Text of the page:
June 23, 2011

Repaying Student Loans

Congratulations Class of 2011! You finally got that college degree! What an exciting accomplishment. However, that moving-over-of-the-tassel means you’ll need to face your student loan sooner rather than later.

Typically, you get a six-month grace period after graduation before you need to begin the repayment process. But don’t wait until December to start considering your options. There are four main types of repayment plans for Federal Student Loans that apply to most student loans as well (if you filled out a FAFSA and then received money in the mail that you haven’t paid back, you have a federal loan).

  1. Standard Repayment: your payments would be relatively the same throughout the life of your loan (for federal loans this is 10 years). You will get a letter in the mail shortly after graduation with your monthly payment and interest rate. However, if you have a variable interest rate, your payments might fluctuate based on interest rate changes.
  2. Extended Repayment: this plan lengthens your repayment period, allowing you to make lower monthly payments. If you have a federal loan, your loan can be extended to 12 to 30 years, depending on the loan amount. However, you will end up paying more interest on the loan with this plan.
  3. Graduated Repayment: this allows you to make lower payments in the first few years of the loan and your payments will increase gradually over the duration of the loan. For example, many repayment plans allow you to only pay the interest for the first 2-4 years of the loan. However, the repayment period is the same as the standard repayment method (federal loans are 12 to 30 years, depending on the total amount borrowed).
  4. Income Contingent Repayment: this plan is based on your income. It is recalculated each year depending on your income: if your income is low, your monthly payment will be also. However, if you land an awesome job and your pay increases, your monthly payment will also increase. For federal loans, the loan term is up to 25 years and any remaining balance after that time is discharged.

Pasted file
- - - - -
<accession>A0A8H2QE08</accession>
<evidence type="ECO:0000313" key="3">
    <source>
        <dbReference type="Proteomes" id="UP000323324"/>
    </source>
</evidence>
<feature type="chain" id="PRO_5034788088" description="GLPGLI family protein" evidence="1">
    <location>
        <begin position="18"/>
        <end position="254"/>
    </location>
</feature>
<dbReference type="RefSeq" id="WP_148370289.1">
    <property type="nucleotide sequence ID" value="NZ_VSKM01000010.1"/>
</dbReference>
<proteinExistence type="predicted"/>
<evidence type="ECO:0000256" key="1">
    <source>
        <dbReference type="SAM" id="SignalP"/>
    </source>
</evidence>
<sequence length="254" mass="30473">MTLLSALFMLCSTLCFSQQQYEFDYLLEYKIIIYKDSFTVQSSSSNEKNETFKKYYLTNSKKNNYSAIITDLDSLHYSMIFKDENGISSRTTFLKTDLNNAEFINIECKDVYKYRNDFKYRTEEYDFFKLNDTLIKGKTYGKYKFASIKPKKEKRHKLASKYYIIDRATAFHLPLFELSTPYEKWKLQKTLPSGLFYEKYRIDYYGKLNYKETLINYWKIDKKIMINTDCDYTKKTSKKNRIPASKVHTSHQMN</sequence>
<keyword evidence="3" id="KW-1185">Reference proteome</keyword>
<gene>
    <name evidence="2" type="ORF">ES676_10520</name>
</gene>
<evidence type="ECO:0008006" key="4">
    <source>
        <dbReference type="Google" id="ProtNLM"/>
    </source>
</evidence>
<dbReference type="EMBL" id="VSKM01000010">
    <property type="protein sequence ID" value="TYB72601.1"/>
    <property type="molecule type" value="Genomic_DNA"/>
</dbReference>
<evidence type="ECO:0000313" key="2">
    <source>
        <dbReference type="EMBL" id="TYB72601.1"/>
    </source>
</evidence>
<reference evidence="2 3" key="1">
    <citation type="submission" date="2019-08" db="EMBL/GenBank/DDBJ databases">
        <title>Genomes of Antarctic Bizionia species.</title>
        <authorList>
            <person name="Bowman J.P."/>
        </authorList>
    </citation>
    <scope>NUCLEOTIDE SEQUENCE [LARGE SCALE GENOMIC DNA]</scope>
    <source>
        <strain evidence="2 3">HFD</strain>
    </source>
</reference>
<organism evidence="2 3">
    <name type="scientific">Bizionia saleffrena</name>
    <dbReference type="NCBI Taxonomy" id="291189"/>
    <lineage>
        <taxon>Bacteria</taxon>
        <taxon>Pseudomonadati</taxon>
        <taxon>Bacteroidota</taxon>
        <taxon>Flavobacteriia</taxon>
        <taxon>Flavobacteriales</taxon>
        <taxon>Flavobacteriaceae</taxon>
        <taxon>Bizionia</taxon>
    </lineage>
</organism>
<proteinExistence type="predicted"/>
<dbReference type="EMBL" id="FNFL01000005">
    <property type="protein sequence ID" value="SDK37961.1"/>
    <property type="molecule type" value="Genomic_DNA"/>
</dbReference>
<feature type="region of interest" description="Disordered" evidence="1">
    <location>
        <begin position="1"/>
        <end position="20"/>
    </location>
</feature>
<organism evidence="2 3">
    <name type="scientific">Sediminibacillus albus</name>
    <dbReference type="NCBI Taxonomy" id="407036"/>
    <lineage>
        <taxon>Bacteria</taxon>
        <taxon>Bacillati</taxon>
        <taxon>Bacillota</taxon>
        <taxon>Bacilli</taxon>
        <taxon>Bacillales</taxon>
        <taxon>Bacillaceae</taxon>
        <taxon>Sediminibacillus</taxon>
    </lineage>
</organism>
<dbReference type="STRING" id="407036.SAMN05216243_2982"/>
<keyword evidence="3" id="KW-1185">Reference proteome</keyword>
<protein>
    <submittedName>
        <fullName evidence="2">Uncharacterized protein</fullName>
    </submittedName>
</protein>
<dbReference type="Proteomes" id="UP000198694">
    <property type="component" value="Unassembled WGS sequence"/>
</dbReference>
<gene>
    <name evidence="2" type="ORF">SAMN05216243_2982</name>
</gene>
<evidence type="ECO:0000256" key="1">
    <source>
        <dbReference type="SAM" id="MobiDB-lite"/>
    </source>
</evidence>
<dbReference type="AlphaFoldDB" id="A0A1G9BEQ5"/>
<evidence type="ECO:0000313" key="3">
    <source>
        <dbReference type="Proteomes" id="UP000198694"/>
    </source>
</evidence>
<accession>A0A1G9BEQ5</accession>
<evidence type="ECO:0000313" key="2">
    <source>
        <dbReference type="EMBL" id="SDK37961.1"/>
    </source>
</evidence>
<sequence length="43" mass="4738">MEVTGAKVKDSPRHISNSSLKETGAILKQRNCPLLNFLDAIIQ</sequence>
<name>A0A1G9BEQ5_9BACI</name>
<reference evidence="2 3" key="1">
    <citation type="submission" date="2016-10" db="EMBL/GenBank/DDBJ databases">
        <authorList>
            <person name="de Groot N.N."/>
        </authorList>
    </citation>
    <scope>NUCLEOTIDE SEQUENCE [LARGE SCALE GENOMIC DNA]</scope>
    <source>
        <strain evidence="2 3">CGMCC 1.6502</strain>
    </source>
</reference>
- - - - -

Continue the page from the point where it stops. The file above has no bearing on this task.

5. Forbearance: this allows you to reduce your payment amount, stop making payments temporarily or extend your repayment period. You lender will most likely ask you to provide documentation supporting this request. However, you still need to make interest payments while your loan is in forbearance.
  6. Deferment: this allows you to postpone your payments for a period of time. If you just graduated and haven’t made any student loan payments, your loan has been in deferment for the past four years (or 5 or 6 years depending on your “super senior” status). You can defer your student loan again under the following conditions:
  • You are enrolled in school at least half time (this is about 6 credits depending on the school)
  • You are actively seeking, but not able to find, employment
  • You have economic hardship

A Financial Alternative

If you have read through all of these options and realize that you don’t think you will have a well enough paying job by the time December rolls around, you might want to consider taking a couple classes and defer your student loan. Classes at community colleges are about $25 per credit, meaning you will only be paying $150 for the semester (if you take six credits/two classes) versus the $200 per month you might have to pay. That isn’t to say you should do this forever; once you have a full-time job, taking extra classes might  get in the way of your work rather than being an enjoyable learning experience.

Do you have any student loans? What kind of advice would you give to recent grads?

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